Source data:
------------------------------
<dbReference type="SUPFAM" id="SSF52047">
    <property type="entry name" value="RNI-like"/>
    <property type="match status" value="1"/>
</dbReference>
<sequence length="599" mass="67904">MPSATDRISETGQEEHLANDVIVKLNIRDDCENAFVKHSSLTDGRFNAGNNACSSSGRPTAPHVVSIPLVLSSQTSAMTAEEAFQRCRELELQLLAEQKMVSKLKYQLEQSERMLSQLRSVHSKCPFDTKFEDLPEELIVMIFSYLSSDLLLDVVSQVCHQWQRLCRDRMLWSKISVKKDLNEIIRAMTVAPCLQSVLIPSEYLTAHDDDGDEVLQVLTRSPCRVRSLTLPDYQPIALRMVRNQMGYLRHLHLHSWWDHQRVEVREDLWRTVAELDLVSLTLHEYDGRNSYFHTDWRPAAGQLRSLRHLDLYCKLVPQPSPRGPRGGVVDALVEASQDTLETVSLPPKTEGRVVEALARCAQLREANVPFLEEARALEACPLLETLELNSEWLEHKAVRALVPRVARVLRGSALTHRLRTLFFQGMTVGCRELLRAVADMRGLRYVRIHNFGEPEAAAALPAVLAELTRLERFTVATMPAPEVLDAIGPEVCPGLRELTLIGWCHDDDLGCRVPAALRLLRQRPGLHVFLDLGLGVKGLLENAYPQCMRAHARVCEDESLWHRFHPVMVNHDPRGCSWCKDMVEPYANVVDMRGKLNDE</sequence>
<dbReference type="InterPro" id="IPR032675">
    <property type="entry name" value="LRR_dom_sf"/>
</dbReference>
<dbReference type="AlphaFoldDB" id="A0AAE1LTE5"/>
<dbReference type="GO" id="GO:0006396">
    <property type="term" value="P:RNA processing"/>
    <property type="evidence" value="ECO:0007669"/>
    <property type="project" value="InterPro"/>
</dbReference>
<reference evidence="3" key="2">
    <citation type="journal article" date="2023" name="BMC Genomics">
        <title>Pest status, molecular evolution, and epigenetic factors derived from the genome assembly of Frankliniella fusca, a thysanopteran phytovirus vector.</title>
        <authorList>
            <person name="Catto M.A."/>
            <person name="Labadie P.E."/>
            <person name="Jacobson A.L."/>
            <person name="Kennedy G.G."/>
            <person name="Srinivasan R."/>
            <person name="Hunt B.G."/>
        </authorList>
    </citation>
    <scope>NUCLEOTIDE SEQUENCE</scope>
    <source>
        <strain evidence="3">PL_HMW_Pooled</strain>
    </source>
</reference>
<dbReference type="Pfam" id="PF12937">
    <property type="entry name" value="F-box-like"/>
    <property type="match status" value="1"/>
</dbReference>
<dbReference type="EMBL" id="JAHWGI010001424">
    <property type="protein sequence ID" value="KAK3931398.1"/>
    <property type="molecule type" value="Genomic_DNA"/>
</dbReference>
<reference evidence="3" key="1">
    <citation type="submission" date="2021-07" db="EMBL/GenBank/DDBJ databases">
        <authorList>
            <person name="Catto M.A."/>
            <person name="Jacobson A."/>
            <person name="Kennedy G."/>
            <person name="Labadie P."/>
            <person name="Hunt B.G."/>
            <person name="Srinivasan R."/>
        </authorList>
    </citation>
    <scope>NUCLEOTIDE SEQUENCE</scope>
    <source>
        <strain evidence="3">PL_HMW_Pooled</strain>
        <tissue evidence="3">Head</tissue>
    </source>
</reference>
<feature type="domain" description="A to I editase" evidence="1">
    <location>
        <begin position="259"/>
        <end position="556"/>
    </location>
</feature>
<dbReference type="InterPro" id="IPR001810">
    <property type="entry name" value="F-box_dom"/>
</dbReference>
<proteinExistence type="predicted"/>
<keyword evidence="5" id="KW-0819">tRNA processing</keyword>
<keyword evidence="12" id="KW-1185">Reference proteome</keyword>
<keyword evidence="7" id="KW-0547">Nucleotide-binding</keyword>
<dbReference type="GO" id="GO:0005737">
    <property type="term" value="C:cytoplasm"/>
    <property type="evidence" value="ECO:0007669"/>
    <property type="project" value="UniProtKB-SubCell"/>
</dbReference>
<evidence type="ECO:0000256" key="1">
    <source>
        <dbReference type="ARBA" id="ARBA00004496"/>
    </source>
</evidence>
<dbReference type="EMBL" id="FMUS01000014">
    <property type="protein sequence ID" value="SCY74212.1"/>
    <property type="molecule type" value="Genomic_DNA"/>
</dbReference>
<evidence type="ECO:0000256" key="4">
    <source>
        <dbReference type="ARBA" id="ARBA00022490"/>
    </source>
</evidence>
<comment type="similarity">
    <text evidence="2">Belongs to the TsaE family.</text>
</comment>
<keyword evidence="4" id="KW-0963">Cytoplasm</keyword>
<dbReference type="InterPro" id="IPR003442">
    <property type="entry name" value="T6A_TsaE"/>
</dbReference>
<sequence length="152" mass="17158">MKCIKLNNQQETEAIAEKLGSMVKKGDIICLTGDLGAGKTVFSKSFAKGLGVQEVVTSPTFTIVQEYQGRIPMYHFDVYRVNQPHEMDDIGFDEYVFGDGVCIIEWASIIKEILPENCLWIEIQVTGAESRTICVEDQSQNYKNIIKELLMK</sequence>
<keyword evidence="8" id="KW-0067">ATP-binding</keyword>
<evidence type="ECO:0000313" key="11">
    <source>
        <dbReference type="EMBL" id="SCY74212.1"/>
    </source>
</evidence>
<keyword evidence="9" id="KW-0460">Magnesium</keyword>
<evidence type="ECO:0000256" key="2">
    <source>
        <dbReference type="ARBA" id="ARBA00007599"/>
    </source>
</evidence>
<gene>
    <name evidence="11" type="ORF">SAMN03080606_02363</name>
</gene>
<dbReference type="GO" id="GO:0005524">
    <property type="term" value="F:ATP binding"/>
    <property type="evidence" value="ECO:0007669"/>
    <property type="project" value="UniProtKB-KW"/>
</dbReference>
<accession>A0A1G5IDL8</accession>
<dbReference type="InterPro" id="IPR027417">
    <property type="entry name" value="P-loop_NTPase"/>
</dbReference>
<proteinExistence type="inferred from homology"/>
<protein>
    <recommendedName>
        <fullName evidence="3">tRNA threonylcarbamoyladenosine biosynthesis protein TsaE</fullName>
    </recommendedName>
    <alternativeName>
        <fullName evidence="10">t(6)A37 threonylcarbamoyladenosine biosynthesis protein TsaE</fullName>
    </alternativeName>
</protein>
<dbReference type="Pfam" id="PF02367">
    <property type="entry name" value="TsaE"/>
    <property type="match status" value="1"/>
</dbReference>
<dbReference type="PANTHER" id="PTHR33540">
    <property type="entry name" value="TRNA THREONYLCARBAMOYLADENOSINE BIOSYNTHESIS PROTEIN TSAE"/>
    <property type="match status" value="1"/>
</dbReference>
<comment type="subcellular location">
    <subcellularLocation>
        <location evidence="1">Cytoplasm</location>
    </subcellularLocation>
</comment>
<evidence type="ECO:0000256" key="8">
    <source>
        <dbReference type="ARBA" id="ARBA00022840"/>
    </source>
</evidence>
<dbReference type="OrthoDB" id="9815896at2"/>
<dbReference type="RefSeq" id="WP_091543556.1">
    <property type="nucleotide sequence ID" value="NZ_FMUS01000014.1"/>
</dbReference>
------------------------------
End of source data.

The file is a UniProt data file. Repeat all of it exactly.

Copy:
<dbReference type="SUPFAM" id="SSF52047">
    <property type="entry name" value="RNI-like"/>
    <property type="match status" value="1"/>
</dbReference>
<sequence length="599" mass="67904">MPSATDRISETGQEEHLANDVIVKLNIRDDCENAFVKHSSLTDGRFNAGNNACSSSGRPTAPHVVSIPLVLSSQTSAMTAEEAFQRCRELELQLLAEQKMVSKLKYQLEQSERMLSQLRSVHSKCPFDTKFEDLPEELIVMIFSYLSSDLLLDVVSQVCHQWQRLCRDRMLWSKISVKKDLNEIIRAMTVAPCLQSVLIPSEYLTAHDDDGDEVLQVLTRSPCRVRSLTLPDYQPIALRMVRNQMGYLRHLHLHSWWDHQRVEVREDLWRTVAELDLVSLTLHEYDGRNSYFHTDWRPAAGQLRSLRHLDLYCKLVPQPSPRGPRGGVVDALVEASQDTLETVSLPPKTEGRVVEALARCAQLREANVPFLEEARALEACPLLETLELNSEWLEHKAVRALVPRVARVLRGSALTHRLRTLFFQGMTVGCRELLRAVADMRGLRYVRIHNFGEPEAAAALPAVLAELTRLERFTVATMPAPEVLDAIGPEVCPGLRELTLIGWCHDDDLGCRVPAALRLLRQRPGLHVFLDLGLGVKGLLENAYPQCMRAHARVCEDESLWHRFHPVMVNHDPRGCSWCKDMVEPYANVVDMRGKLNDE</sequence>
<dbReference type="InterPro" id="IPR032675">
    <property type="entry name" value="LRR_dom_sf"/>
</dbReference>
<dbReference type="AlphaFoldDB" id="A0AAE1LTE5"/>
<dbReference type="GO" id="GO:0006396">
    <property type="term" value="P:RNA processing"/>
    <property type="evidence" value="ECO:0007669"/>
    <property type="project" value="InterPro"/>
</dbReference>
<reference evidence="3" key="2">
    <citation type="journal article" date="2023" name="BMC Genomics">
        <title>Pest status, molecular evolution, and epigenetic factors derived from the genome assembly of Frankliniella fusca, a thysanopteran phytovirus vector.</title>
        <authorList>
            <person name="Catto M.A."/>
            <person name="Labadie P.E."/>
            <person name="Jacobson A.L."/>
            <person name="Kennedy G.G."/>
            <person name="Srinivasan R."/>
            <person name="Hunt B.G."/>
        </authorList>
    </citation>
    <scope>NUCLEOTIDE SEQUENCE</scope>
    <source>
        <strain evidence="3">PL_HMW_Pooled</strain>
    </source>
</reference>
<dbReference type="Pfam" id="PF12937">
    <property type="entry name" value="F-box-like"/>
    <property type="match status" value="1"/>
</dbReference>
<dbReference type="EMBL" id="JAHWGI010001424">
    <property type="protein sequence ID" value="KAK3931398.1"/>
    <property type="molecule type" value="Genomic_DNA"/>
</dbReference>
<reference evidence="3" key="1">
    <citation type="submission" date="2021-07" db="EMBL/GenBank/DDBJ databases">
        <authorList>
            <person name="Catto M.A."/>
            <person name="Jacobson A."/>
            <person name="Kennedy G."/>
            <person name="Labadie P."/>
            <person name="Hunt B.G."/>
            <person name="Srinivasan R."/>
        </authorList>
    </citation>
    <scope>NUCLEOTIDE SEQUENCE</scope>
    <source>
        <strain evidence="3">PL_HMW_Pooled</strain>
        <tissue evidence="3">Head</tissue>
    </source>
</reference>
<feature type="domain" description="A to I editase" evidence="1">
    <location>
        <begin position="259"/>
        <end position="556"/>
    </location>
</feature>
<dbReference type="InterPro" id="IPR001810">
    <property type="entry name" value="F-box_dom"/>
</dbReference>
<proteinExistence type="predicted"/>
<keyword evidence="5" id="KW-0819">tRNA processing</keyword>
<keyword evidence="12" id="KW-1185">Reference proteome</keyword>
<keyword evidence="7" id="KW-0547">Nucleotide-binding</keyword>
<dbReference type="GO" id="GO:0005737">
    <property type="term" value="C:cytoplasm"/>
    <property type="evidence" value="ECO:0007669"/>
    <property type="project" value="UniProtKB-SubCell"/>
</dbReference>
<evidence type="ECO:0000256" key="1">
    <source>
        <dbReference type="ARBA" id="ARBA00004496"/>
    </source>
</evidence>
<dbReference type="EMBL" id="FMUS01000014">
    <property type="protein sequence ID" value="SCY74212.1"/>
    <property type="molecule type" value="Genomic_DNA"/>
</dbReference>
<evidence type="ECO:0000256" key="4">
    <source>
        <dbReference type="ARBA" id="ARBA00022490"/>
    </source>
</evidence>
<comment type="similarity">
    <text evidence="2">Belongs to the TsaE family.</text>
</comment>
<keyword evidence="4" id="KW-0963">Cytoplasm</keyword>
<dbReference type="InterPro" id="IPR003442">
    <property type="entry name" value="T6A_TsaE"/>
</dbReference>
<sequence length="152" mass="17158">MKCIKLNNQQETEAIAEKLGSMVKKGDIICLTGDLGAGKTVFSKSFAKGLGVQEVVTSPTFTIVQEYQGRIPMYHFDVYRVNQPHEMDDIGFDEYVFGDGVCIIEWASIIKEILPENCLWIEIQVTGAESRTICVEDQSQNYKNIIKELLMK</sequence>
<keyword evidence="8" id="KW-0067">ATP-binding</keyword>
<evidence type="ECO:0000313" key="11">
    <source>
        <dbReference type="EMBL" id="SCY74212.1"/>
    </source>
</evidence>
<keyword evidence="9" id="KW-0460">Magnesium</keyword>
<evidence type="ECO:0000256" key="2">
    <source>
        <dbReference type="ARBA" id="ARBA00007599"/>
    </source>
</evidence>
<gene>
    <name evidence="11" type="ORF">SAMN03080606_02363</name>
</gene>
<dbReference type="GO" id="GO:0005524">
    <property type="term" value="F:ATP binding"/>
    <property type="evidence" value="ECO:0007669"/>
    <property type="project" value="UniProtKB-KW"/>
</dbReference>
<accession>A0A1G5IDL8</accession>
<dbReference type="InterPro" id="IPR027417">
    <property type="entry name" value="P-loop_NTPase"/>
</dbReference>
<proteinExistence type="inferred from homology"/>
<protein>
    <recommendedName>
        <fullName evidence="3">tRNA threonylcarbamoyladenosine biosynthesis protein TsaE</fullName>
    </recommendedName>
    <alternativeName>
        <fullName evidence="10">t(6)A37 threonylcarbamoyladenosine biosynthesis protein TsaE</fullName>
    </alternativeName>
</protein>
<dbReference type="Pfam" id="PF02367">
    <property type="entry name" value="TsaE"/>
    <property type="match status" value="1"/>
</dbReference>
<dbReference type="PANTHER" id="PTHR33540">
    <property type="entry name" value="TRNA THREONYLCARBAMOYLADENOSINE BIOSYNTHESIS PROTEIN TSAE"/>
    <property type="match status" value="1"/>
</dbReference>
<comment type="subcellular location">
    <subcellularLocation>
        <location evidence="1">Cytoplasm</location>
    </subcellularLocation>
</comment>
<evidence type="ECO:0000256" key="8">
    <source>
        <dbReference type="ARBA" id="ARBA00022840"/>
    </source>
</evidence>
<dbReference type="OrthoDB" id="9815896at2"/>
<dbReference type="RefSeq" id="WP_091543556.1">
    <property type="nucleotide sequence ID" value="NZ_FMUS01000014.1"/>
</dbReference>